COUNTY OF ALBEMARLE
Charlottesville/Albemarle Commission on Children and Families (CCF) Report on the Comprehensive Services Act – Cost Containment Subcommittee Report
Request approval of Findings and Recommendations presented in CCF’s CSA Cost Containment Report and Recommendations
STAFF CONTACT(S): Ms. White, Ms. Ralston,
AGENDA DATE: ITEM NUMBER:
ACTION: X INFORMATION:
ATTACHMENTS: Yes, Cost Containment Report
The Comprehensive Services
for At-Risk Youth & Families Act (CSA) is a state law that consolidated
funding for legally mandated services to troubled children and families and
required the establishment of local interagency management and service delivery
systems to plan and provide services.
Since the program began in Fiscal Year 1994, CSA caseloads and costs have increased steadily. The average annual increase in children served has been 8% for Charlottesville and 19% for Albemarle. Expenditures of CSA funds for the City have increased an average of 23% per year and for Albemarle, 27% per year. Primarily the growing number of children required to be served and the increasing severity of their service needs has driven CSA cost increases. At the same time, administrative staffing for CSA coordination has remained unchanged at 1.2 FTE positions in the CCF office. State funding for administering this $12 million program (in Fiscal Year 2003) is only $30,456 per year.
Due to growth in the CSA program and its state-mandated administrative requirements, the Charlottesville/Albemarle management and service delivery system has become overloaded. In July 2003, an interagency work group implemented changes to improve the efficiency and effectiveness of the service planning process, however, costs remain a concern. In February 2003, CCF and its CSA Committee established the CSA Cost Containment Subcommittee to study the reasons for cost growth and recommend ways to improve cost control. The subcommittee worked for nine months researching data, examining program operations, and identifying best practices in other localities.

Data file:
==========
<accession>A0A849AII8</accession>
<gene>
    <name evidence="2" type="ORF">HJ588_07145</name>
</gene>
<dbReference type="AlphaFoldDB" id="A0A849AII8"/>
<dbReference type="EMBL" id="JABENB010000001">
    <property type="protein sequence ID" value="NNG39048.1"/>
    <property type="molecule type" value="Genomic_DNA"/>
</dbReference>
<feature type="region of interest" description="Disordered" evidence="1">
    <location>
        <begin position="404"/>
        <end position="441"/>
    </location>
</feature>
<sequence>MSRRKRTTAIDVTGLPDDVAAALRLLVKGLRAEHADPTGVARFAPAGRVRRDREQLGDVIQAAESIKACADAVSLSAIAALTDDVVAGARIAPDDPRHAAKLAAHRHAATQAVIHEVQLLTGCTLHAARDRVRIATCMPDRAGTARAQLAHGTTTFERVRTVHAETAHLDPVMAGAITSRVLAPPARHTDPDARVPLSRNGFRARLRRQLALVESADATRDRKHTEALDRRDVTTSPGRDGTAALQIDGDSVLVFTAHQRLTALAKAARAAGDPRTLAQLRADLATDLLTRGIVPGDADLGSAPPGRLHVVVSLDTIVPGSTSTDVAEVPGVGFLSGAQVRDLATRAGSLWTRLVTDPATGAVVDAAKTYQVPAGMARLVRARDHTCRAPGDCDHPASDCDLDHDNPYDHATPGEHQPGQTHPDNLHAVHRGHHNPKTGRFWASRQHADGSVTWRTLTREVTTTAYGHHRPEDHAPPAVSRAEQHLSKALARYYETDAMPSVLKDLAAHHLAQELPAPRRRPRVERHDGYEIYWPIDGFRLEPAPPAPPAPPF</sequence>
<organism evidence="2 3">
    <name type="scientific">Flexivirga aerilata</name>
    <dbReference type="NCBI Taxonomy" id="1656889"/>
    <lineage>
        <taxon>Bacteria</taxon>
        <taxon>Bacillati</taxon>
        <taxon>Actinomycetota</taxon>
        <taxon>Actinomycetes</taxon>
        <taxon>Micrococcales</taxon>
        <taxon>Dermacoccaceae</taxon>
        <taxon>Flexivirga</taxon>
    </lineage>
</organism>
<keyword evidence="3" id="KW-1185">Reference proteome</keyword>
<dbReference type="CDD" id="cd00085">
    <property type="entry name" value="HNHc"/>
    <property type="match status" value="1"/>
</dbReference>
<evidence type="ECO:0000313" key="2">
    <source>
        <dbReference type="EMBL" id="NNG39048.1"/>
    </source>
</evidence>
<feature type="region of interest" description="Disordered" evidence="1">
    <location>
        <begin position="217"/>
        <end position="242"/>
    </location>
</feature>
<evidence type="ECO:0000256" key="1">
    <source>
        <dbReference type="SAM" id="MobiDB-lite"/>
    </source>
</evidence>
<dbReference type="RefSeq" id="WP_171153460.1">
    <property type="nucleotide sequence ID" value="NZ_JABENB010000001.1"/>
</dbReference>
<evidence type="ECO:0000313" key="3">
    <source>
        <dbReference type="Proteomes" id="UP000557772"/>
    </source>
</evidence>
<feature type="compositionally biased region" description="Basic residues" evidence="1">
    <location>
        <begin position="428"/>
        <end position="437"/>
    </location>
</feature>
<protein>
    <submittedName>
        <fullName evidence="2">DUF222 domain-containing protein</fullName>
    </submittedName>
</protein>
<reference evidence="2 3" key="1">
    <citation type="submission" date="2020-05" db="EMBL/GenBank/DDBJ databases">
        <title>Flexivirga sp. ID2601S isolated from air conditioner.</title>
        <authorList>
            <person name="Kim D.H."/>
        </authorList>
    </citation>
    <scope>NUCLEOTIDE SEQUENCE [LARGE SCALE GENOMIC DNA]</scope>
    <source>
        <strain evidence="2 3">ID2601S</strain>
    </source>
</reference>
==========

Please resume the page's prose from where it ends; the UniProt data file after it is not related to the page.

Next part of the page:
This item relates to Strategic Direction #3, “Enhance the Quality of Life for all Citizens.”
The attached CSA Cost Containment Report presents its findings and recommendations grouped in four categories: Utilization Management, which refers to the activities and processes involved in assessing service needs, selecting providers, delivering, monitoring, evaluating and terminating services; Prevention Services, which refers to the fact that CSA costs are driven by the number of children required to be served, and preventing children from entering foster care and reducing the need for out of school placement is the single best way to control CSA costs; Intervention Services which includes assessment of service needs, service plan development, and provision of services by staff in local CSA agencies; and, Policy Issues, which refers to the need to address several policy areas that could help reduce costs in the CSA program. Below is a select listing of findings and recommendations in each area. The fiscal impact is included in the recommendation, if appropriate.
Primary Findings: 1. There is insufficient personnel capacity and funding within the CSA staff and committee structure to accomplish the work necessary to effectively manage the program and control costs; 2. There is insufficient awareness of and case manager and staff attention to vendor accountability and cost control; 3. CSA agency staff and the CSA Coordinator lack adequate time to conduct thorough case-specific utilization review and system-wide utilization management; and, 4. Limited information is available about outcomes achieved by service providers and the effectiveness of different treatment methods they use.
Recommendations: 1. Establish a full-time Utilization Management Coordinator using appropriated CSA funds (does not require new local funds); 2. Appropriate funds to establish a half-time Family Assessment and Planning Team (FAPT) Coordinator to coordinate clerical functions that would allow CSA coordinator to focus on program management functions that can have an effect on cost control outcomes (requires an additional appropriation of $13,115 in new local funds); and 3. Establish a single FAPT team model to achieve a higher level of expertise and more consistent attention to cost issues (does not require new local funds).